The big challenge for the biologists is that many cellular structures and processes fall just below the physical diffraction limit of traditional non-destructive imaging techniques. Fluorescence microscopy, for instance, offers a resolution of 200 nm at best. The physicists' task, therefore, is to break through this limit and develop new optical imaging techniques that meet current biological objectives. And that's exactly what's happened of late, with several novel ways of enhancing the resolution of fluorescence microscopy emerging in recent years.

The authors of the Physics World article - William Barnes, a professor of photonics at the University of Exeter in the UK, biophysicist Paul O'Shea and optical engineer Michael Somekh, both at the University of Nottingham, UK - highlight three fluorescence microscopy-based techniques that show promise for what they call "super-resolution" imaging: stimulated emission and depletion (STED) microscopy, stochastic reconstruction microscopy (STORM) and structured illumination microscopy (SIM).

STED, for example, works by illuminating a sample with a diffraction-limited spot while a second, doughnut-shaped beam simultaneously de-excites fluorophores around the spot's edge. This results in the image being formed only from photons emitted in the smaller central region. In the latest issue of Nature Methods, researchers from the Max Planck Institute for Biophysical Chemistry, Germany, report the use of STED-based imaging to view the inside of a cell with a resolution of 40-45 nm (Nature Methods 5 539). The researchers - led by physicist Stefan Hell - came up with a scheme dubbed isoSTED that combines elements of STED and 4Pi microscopy (in which a pair of constructively-interfering laser pulses illuminate the sample). "We have produced the smallest focal spots attained so far in a scanning fluorescent microscope, and thus attained the best 3D resolution inside a transparent object such as a cell," claimed Hell.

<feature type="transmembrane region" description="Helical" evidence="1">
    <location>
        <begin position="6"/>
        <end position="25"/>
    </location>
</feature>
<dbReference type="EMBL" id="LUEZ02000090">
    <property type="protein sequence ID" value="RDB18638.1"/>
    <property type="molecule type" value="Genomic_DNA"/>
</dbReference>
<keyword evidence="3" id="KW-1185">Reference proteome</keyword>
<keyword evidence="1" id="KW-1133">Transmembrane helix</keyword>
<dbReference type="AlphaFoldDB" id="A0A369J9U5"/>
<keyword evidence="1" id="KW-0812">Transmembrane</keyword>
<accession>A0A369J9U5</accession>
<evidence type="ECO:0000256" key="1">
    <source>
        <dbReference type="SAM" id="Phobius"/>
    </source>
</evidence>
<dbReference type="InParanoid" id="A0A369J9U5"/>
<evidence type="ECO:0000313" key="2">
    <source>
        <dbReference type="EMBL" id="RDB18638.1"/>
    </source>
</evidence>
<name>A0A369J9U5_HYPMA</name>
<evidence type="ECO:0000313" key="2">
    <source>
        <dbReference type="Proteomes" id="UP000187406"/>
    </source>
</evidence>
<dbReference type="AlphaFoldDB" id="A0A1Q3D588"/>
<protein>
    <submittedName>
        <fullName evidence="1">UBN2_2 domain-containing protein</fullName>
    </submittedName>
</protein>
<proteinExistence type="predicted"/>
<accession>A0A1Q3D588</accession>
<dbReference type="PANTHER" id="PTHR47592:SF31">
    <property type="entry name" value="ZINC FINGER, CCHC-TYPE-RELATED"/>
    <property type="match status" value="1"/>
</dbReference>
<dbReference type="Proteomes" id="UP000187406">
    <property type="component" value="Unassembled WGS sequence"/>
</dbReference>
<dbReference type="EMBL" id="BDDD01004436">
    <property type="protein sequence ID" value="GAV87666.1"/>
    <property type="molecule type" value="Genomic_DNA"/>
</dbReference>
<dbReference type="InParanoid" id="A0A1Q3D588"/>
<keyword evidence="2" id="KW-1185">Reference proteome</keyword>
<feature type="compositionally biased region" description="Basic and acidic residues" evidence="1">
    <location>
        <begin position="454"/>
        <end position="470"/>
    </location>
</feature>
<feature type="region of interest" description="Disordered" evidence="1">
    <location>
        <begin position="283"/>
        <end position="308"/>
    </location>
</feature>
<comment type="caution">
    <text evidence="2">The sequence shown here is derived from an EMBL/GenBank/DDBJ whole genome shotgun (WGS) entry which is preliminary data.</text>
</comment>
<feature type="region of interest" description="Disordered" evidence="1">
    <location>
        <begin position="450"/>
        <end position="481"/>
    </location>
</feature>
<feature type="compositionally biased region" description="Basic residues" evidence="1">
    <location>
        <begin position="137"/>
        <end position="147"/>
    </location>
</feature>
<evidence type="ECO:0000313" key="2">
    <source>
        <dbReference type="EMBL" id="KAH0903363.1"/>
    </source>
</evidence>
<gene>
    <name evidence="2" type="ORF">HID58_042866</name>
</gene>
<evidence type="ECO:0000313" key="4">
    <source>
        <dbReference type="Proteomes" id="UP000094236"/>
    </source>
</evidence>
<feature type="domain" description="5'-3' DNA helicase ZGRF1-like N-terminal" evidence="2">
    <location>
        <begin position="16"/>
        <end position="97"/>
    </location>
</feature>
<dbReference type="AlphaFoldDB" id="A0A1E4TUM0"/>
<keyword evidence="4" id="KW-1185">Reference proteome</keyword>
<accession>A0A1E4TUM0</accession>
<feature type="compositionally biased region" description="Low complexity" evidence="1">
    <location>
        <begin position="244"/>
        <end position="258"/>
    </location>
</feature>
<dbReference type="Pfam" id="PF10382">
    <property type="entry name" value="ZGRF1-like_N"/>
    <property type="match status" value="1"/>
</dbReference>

The second technique picked out by the Physics World authors, STORM (also known as photo-activated localization microscopy), exploits the fact that individual objects can be located with much greater precision than two points can be resolved. STORM uses switchable fluorophores that are all rendered dark by a laser beam, and then switched on at random by a brief pulse from a second laser. The process is repeated until all of the fluorophores have been lit up and located, and a full image reconstructed. This technique boasts a resolution as good as 20 nm, although the time required to run all the imaging cycles limits its use in live cells.

While STED and STORM boast impressive resolution, they both require quite complex equipment. This is not the case for SIM, which is claimed to achieve super-resolution with relatively small modifications to a standard full-field microscope. SIM works by shining patterned light onto a structured sample, producing a set of low-resolution Moiré fringes. By recording several Moiré images at different orientations and applying some simple maths, a high-resolution image of the original pattern can be reconstructed. Illuminating a sample with such "structured" light can double the resolution of a conventional microscope.

This week's issue of Science features the extension of SIM to 3D imaging, in which three beams of interfering light generate patterns in the x, y and z directions. This 3D technique could image cultured mouse-tissue cells at a resolution approaching 100 nm - double that of a conventional microscope. Three-dimensional SIM enabled viewing of several features that previously were only seen using electron microscopy (Science 320 1332). While the resolution achieved here is less than that afforded by STED or STORM, the authors claim that "3D-SIM is currently the only subdiffraction-resolution imaging technique that can produce multicolour 3D images of whole cells with enhancement of resolution in both lateral and axial directions."

As pointed out by Barnes, O'Shea and Somekh, it does indeed appear that the experimental needs of biology are driving rapid developments in imaging technology. "We are seeing a change in the nature of biological investigation as it takes on a sounder theoretical basis coupled to experimental analysis - the hallmarks of modern physics," they concluded in their Physics World article. "These are exciting and interesting times to be working in biological research - and not just for biologists."